What horrible things did we learn about Hacking Team today?

The enormous dump of docs from cyber-arms-dealer Hacking Team continues to yield up details, like the time the company tried to sell spying tools to a death squad.

The death squad in question is Bangladesh's Rapid Action Battalion, who asked for a demo of Hacking Team's surveillance tools. Hacking Team bid on the project through a local reseller, who assured them he was "pushing RAB to select our offer through our personal relationship."

They also demoed their tools for the secret police of Belarusian dictator Alexander Lukashenko. Some of their most unsavory deals were laundered through Nice Systems, an Israeli company that sold Hacking Team products in Azerbaijan -- a notorious human-rights abuser -- and pitched them in "Brazil, Colombia, Guatemala, Honduras, Israel, Kuwait, Finland, Georgia, Greece, India, Turkmenistan, Uzbekistan and Kirghistan."

An internal presentation describes Hacking Team's best nation-state customers, starting with Mexico, and including Bahrain, Kazakhstan, Saudi Arabia, UAE, Vietnam, Russia, Honduras, Ethiopia and Egypt. However, UK spy agencies and police forces never bought Hacking Team's products, despite strong interest, because London's police force was worried that Hacking Team was too dodgy for them. But UK cops kept flirting with Hacking Team, getting demos of keylogging spyware, and covertly monitoring wifi access points.

Finally, Hacking Team presented a state-of-the-world talk to the surveillance industry in South Africa where they attacked human rights groups, including Human Rights Watch and Privacy International, and demonizing "democracy advocates" more generally.

One of Hacking Team’s key corporate partners is Nice Systems, an Israel-based company with close links to Israeli military and intelligence agencies. (CEO Barak Eilam, for instance, was formerly an officer with an “elite intelligence unit” in the Israeli Defense Forces, according to his biography. Eilam’s LinkedIn profile links him to Unit 8200, Israel’s signals intelligence corps.) The leaked Hacking Team documents show that Nice has been working on closing a large number of deals for the company across the world, winning contracts in Azerbaijan and Thailand and pushing for sales in Brazil, Colombia, Guatemala, Honduras, Israel, Kuwait, Finland, Georgia, Greece, India, Turkmenistan, Uzbekistan, Kirghistan, and elsewhere.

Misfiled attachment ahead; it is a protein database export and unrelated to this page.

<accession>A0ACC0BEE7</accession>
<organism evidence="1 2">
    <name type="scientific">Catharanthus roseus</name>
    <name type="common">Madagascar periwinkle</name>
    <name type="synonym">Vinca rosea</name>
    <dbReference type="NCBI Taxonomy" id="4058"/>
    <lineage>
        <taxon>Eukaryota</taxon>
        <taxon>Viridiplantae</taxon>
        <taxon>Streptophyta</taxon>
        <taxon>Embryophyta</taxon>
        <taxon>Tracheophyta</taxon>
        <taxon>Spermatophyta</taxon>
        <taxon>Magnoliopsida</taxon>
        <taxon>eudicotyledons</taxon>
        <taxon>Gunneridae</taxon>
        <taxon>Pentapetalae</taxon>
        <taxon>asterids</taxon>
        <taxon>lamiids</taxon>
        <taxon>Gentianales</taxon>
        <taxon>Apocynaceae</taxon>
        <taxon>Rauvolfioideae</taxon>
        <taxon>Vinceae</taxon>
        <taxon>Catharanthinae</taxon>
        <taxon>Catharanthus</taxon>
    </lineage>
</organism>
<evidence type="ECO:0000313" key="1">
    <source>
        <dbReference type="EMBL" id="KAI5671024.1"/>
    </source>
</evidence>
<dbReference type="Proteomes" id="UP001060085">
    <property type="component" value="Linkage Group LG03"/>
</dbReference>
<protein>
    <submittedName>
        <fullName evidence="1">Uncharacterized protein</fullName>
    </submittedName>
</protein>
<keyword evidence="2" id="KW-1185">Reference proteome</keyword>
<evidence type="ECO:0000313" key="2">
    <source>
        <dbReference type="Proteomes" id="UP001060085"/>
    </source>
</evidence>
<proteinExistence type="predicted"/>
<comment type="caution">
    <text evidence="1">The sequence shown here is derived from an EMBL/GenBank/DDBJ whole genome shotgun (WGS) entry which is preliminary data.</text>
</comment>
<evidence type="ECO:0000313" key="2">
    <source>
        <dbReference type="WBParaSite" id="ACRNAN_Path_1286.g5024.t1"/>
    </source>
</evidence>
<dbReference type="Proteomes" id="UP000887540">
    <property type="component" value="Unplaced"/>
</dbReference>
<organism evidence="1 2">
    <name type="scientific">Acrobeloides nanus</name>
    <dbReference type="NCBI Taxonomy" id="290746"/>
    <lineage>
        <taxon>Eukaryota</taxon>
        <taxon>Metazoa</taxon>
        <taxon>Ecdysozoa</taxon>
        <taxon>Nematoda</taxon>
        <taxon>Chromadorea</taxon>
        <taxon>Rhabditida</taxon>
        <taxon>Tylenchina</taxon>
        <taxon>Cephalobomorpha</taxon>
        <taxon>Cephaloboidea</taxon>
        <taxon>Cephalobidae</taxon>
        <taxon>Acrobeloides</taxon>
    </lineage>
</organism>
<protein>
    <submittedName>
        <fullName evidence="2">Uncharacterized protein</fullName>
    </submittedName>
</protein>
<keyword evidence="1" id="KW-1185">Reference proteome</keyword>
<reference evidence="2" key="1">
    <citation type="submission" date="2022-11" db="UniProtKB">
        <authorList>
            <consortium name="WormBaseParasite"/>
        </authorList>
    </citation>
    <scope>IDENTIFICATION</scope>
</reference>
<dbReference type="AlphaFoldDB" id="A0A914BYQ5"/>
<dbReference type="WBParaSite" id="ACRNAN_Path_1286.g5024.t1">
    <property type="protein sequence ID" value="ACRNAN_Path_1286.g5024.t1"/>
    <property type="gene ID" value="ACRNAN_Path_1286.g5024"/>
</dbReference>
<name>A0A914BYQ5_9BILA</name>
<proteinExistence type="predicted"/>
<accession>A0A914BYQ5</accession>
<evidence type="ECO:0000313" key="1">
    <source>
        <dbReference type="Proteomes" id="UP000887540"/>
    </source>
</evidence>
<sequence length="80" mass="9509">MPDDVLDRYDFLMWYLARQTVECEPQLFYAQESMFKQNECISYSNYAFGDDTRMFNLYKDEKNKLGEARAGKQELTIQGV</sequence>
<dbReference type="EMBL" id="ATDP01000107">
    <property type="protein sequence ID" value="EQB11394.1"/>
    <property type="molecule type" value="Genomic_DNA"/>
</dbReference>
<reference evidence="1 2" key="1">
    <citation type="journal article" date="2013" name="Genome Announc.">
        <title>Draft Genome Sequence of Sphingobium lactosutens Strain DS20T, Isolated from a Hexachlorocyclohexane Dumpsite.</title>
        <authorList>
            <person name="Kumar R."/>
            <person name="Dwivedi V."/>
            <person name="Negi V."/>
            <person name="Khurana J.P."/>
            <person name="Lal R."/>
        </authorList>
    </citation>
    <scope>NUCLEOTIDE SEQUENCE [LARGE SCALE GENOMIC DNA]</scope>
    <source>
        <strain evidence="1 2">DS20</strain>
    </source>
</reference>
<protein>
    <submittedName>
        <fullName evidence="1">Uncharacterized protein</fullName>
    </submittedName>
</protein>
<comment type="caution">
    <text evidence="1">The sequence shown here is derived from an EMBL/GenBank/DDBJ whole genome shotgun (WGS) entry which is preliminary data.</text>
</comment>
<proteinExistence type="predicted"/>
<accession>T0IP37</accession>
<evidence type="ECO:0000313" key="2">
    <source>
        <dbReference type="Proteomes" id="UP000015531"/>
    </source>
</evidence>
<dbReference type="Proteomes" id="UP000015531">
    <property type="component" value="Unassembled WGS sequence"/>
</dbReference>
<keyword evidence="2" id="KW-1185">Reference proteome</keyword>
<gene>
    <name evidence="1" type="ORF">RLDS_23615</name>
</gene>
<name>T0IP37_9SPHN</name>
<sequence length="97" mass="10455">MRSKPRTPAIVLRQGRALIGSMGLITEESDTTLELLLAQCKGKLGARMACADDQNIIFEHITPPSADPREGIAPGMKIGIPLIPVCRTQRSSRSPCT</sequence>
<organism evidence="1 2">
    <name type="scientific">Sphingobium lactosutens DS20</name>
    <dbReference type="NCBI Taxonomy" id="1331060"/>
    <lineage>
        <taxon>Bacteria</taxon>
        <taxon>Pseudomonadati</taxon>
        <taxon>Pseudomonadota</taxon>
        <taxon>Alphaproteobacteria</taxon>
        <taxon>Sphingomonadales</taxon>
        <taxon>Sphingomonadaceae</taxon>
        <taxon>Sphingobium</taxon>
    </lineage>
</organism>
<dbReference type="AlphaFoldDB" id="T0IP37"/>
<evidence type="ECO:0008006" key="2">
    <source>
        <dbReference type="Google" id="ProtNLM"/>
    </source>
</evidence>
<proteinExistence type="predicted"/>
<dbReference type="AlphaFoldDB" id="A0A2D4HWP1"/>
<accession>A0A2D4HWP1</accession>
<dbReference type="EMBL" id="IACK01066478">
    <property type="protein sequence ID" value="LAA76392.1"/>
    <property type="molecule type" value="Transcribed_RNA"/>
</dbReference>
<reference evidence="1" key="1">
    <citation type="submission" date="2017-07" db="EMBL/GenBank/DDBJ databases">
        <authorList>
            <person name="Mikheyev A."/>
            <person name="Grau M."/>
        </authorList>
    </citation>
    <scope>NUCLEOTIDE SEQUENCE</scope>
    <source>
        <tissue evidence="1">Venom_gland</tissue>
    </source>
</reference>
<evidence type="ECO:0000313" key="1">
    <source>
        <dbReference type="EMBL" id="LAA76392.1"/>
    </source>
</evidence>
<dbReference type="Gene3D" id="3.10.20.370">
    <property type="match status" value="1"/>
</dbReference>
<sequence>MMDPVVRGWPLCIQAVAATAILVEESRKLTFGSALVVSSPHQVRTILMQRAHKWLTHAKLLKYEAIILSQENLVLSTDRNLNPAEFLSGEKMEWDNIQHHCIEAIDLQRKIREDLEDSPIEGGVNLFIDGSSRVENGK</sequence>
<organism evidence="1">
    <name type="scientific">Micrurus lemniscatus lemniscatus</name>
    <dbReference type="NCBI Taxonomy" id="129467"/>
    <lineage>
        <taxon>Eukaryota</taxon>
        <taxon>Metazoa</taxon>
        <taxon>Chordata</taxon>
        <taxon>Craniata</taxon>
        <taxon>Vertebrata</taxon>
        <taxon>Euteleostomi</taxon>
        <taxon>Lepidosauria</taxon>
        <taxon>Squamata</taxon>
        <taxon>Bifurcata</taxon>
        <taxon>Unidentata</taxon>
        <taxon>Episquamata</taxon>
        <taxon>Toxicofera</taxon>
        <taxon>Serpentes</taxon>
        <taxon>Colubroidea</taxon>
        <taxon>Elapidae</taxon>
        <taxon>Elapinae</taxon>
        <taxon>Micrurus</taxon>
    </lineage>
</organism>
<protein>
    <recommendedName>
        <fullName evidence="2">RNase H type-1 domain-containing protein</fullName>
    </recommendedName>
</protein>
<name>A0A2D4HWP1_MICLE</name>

Hacking Team had not responded to a request for comment on this story at time of publication. On Tuesday, a spokesman for the company told the International Business Times: “We don’t have anything to hide about what we are doing and we don’t think that there is any evidence in this 400GB of data that we have violated any laws and I would even go so far as to argue that there is no evidence that we have behaved in anything but a completely ethical way.”

According to the hacked files, Hacking Team’s top sales in recent years have come from governments and law enforcement agencies in these countries, in descending order of sales: Mexico, Italy, Morocco, Saudi Arabia, Chile, Hungary, Malaysia, UAE, the United States, Singapore, Kazakhstan, Sudan, Uzbekistan, Panama, Ethiopia, Egypt, Luxembourg, Czech Republic, South Korea, Mongolia, Vietnam, Spain, Ecuador, Oman, Switzerland, Thailand, Russia, Nigeria, Turkey, Cyprus, Honduras, Azerbaijan, Colombia, Poland, and Bahrain.

Hacking Team Emails Expose Proposed Death Squad Deal, Secret UK Sales Push, and Much More [Ryan Gallagher/The Intercept]

(Icon: Rapid Action Battalion (04), Nahid Sultan, CC-BY-SA)

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  1. okgr8 says:

    I cannot read the text in the top image.

  2. My local journos took a whiff of it and are poking into the matter. Local politicos are querying the police for details now.

    My bet is that it will fizzle out like most things of such nature but miracles happen. Even if infrequently (but then they wouldn't be miracles).

  3. It is. Their jackboots and their weapons are however annoyingly real. And they kind of dislike when you attempt to act upon a different set of beliefs than the set sanctioned by them. And manifest that dislike in physical ways that are significantly difficult to ignore away.

    That's also quite physical in nature. Forget about this, and you're in a world of pain when something inevitably craps out and one of those far-from-ideal certainly-not-just-symbolic effects rears its ugly head. (Hi, crosstalks. Hi, EMI. Hi, aging shifts of parameters.) Worse, forget about this in the design phase, and failure is not just an option anymore.

Continue the discussion bbs.boingboing.net

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